Computers are easier to use than ever. GUIs (graphical user interfaces) have come a long way after decades of feedback. Children are taught how to operate computers with a mouse and keyboard from a young age. And now touchscreen tablets make computing even easier to learn and use. But tomorrow’s computers will be still easier to use. We showed you the Tony Stark-like interface that Elon Musk scripted together with a Leap Motion, but there’s a consumer version hitting the market soon called SpaceGlasses.
Woah. That’s slick. SpaceGlasses are essentially a HUD, cameras, and a computer to tie them together. Operation is entirely gesture controlled. Apps are opened by touching icon buttons that float in the user’s view. Sculpting a printable vase is as simple as waving your hands in the air. Printing it is as simple as placing the virtual model onto the actual printer.
I cannot imagine how it could be any simpler, besides the printer being controlled directly by thoughts. And SpaceGlasses do so much more than that. As the video demonstrated, they can identify people in real time and give you information about them. Imagine that being applied to troubleshooting a 3D printer: by analyzing a failed print the SpaceGlasses could provide possible explanations and solutions, like “Not enough extrusion; Try slowing the print speed and/or raising the hot end temperature.” Oh, how I could have used that.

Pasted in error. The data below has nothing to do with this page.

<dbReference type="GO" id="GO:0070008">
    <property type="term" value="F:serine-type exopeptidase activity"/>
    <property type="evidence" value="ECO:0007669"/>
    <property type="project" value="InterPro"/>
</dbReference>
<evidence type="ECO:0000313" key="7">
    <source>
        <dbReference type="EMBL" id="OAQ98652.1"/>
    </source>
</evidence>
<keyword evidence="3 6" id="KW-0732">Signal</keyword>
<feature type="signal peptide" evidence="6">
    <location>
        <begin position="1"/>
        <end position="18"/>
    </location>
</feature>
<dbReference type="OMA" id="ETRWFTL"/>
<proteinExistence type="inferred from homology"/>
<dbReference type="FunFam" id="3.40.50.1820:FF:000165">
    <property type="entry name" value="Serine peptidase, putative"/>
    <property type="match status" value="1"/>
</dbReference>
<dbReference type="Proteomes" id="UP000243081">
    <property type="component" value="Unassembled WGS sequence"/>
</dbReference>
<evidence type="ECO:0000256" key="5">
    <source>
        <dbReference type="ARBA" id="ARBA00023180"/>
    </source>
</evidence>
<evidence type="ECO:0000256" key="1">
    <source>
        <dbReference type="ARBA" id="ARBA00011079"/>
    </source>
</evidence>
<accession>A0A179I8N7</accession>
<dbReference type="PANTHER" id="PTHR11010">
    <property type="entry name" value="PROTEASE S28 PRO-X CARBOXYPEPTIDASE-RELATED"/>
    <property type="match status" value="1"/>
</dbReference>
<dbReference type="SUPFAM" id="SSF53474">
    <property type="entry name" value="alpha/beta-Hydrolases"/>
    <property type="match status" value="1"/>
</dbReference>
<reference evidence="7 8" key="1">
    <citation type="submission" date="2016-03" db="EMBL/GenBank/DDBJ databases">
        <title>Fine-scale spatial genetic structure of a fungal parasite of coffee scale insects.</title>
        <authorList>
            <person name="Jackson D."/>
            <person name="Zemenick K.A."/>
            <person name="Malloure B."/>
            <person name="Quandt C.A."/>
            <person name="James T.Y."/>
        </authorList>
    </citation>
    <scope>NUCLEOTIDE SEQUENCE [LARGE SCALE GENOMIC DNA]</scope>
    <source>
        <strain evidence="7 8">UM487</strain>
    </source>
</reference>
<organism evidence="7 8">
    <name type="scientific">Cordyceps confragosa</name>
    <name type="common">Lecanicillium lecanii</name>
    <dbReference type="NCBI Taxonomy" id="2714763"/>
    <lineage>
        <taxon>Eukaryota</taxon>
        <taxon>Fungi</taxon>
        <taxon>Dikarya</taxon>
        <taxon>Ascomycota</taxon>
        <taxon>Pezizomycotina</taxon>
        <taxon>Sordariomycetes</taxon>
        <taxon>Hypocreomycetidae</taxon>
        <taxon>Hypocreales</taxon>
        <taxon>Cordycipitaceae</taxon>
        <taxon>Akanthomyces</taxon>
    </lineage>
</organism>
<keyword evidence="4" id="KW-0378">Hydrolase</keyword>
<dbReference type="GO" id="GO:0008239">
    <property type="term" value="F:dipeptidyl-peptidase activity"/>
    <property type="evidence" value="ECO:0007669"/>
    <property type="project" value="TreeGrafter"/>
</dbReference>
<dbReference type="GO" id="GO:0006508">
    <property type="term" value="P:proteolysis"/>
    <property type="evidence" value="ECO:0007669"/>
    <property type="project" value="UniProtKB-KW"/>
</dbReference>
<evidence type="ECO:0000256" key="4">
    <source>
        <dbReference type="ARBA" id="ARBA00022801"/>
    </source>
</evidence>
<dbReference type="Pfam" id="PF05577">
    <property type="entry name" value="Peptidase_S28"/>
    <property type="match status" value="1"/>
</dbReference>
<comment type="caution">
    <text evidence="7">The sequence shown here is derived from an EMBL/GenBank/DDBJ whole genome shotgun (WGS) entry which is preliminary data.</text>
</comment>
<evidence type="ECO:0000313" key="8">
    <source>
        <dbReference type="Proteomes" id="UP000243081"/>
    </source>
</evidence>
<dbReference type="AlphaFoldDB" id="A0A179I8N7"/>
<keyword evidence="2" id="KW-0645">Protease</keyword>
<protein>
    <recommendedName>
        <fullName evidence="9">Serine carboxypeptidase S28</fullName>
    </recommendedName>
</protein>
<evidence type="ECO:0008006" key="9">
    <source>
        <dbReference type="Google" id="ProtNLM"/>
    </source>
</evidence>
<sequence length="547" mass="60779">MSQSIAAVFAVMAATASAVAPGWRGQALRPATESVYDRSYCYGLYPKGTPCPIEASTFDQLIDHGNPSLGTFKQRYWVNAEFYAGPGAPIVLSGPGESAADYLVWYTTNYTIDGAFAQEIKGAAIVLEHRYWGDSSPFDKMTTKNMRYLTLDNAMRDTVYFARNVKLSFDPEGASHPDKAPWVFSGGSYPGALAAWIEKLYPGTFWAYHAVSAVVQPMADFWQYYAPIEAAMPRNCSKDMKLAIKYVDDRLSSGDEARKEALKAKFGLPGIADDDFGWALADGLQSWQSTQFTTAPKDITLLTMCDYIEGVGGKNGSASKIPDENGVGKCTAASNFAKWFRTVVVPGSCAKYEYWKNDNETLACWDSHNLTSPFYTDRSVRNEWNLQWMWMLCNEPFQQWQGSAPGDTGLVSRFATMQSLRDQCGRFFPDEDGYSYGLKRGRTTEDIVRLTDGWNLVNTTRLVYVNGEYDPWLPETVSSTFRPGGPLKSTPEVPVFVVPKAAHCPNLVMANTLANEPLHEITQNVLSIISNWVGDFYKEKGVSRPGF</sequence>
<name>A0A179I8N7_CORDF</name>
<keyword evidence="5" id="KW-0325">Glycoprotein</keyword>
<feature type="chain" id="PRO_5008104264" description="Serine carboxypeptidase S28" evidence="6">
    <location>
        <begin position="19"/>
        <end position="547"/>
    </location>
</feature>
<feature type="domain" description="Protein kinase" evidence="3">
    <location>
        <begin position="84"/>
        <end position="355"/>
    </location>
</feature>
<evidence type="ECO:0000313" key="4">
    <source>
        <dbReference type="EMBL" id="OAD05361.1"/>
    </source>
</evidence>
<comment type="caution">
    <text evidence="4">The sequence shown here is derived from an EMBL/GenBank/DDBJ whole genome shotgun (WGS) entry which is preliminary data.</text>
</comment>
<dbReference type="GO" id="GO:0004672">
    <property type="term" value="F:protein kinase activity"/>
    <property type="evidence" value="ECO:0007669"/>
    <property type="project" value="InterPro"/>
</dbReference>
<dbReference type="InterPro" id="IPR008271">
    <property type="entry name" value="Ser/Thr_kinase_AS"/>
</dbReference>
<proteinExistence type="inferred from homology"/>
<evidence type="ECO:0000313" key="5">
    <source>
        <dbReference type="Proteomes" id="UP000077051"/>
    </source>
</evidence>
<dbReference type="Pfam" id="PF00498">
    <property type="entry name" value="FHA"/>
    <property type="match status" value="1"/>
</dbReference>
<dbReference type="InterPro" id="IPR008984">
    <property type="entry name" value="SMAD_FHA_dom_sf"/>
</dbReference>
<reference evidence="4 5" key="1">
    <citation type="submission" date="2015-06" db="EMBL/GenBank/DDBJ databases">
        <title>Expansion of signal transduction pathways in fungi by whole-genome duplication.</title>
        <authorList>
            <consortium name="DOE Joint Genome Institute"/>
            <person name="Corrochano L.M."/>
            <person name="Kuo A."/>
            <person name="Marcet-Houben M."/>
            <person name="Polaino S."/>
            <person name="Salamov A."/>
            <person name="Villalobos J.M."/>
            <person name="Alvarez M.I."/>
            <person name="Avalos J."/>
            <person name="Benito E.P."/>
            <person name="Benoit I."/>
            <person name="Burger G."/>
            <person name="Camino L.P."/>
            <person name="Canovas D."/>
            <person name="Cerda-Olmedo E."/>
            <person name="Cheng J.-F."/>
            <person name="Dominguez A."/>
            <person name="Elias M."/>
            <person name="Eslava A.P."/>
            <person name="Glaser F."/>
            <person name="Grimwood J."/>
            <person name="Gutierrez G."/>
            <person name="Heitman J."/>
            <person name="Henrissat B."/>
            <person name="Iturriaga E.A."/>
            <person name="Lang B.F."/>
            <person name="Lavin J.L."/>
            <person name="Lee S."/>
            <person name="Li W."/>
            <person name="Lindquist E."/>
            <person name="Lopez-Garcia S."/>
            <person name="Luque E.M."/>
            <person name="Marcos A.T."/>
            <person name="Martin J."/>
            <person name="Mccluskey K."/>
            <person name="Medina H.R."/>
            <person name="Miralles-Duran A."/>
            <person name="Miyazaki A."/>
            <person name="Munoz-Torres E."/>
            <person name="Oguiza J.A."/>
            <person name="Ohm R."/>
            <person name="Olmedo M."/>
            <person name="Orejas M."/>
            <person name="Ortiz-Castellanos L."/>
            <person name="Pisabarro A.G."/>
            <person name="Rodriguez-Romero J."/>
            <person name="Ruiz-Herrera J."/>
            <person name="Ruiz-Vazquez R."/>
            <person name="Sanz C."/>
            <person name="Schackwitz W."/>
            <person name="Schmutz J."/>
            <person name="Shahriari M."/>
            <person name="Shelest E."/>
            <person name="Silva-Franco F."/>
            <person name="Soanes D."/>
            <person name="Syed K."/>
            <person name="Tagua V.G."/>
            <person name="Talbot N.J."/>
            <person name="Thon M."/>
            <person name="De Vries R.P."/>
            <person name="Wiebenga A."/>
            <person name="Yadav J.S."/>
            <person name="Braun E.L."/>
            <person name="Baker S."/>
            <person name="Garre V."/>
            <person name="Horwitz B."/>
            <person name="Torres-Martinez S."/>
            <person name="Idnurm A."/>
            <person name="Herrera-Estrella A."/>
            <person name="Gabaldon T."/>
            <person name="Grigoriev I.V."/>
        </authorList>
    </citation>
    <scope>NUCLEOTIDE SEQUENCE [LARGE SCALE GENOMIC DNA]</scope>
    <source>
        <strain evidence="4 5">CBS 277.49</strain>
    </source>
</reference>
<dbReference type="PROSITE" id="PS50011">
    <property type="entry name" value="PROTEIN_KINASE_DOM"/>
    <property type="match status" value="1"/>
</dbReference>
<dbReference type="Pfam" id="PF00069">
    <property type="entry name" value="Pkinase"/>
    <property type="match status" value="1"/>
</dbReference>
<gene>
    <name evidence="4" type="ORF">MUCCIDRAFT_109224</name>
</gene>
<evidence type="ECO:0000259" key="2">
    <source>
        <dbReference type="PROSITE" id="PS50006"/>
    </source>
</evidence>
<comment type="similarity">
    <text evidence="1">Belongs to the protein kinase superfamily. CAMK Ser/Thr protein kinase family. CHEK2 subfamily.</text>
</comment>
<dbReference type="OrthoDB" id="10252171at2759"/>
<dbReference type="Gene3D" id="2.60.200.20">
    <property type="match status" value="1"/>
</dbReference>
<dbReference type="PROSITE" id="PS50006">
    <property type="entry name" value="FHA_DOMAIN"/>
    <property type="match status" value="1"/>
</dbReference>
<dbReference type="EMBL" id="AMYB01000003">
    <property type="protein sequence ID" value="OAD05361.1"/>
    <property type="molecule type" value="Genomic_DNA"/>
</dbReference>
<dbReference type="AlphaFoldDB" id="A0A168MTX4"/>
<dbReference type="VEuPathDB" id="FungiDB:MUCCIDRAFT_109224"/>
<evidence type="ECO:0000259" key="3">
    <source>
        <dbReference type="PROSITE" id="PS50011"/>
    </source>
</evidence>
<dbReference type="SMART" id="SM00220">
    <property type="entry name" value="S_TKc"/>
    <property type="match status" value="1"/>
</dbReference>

Nearly two decades after Nintendo’s Virtual Boy debuted, we’re finally getting practical virtual/augmented reality devices. Sculpting and modeling printable objects will soon be more comparable to conventional sculpting than to CAD. Operating a printer (and other devices) will come with a virtual assistant that’s actually helpful, showing us our mistakes and how to fix them. Pieces will be edited by multiple people at once, all looking at the same empty space on a table. That’s pretty close to a holodeck experience. You can reserve a piece of the future for a smooth $667.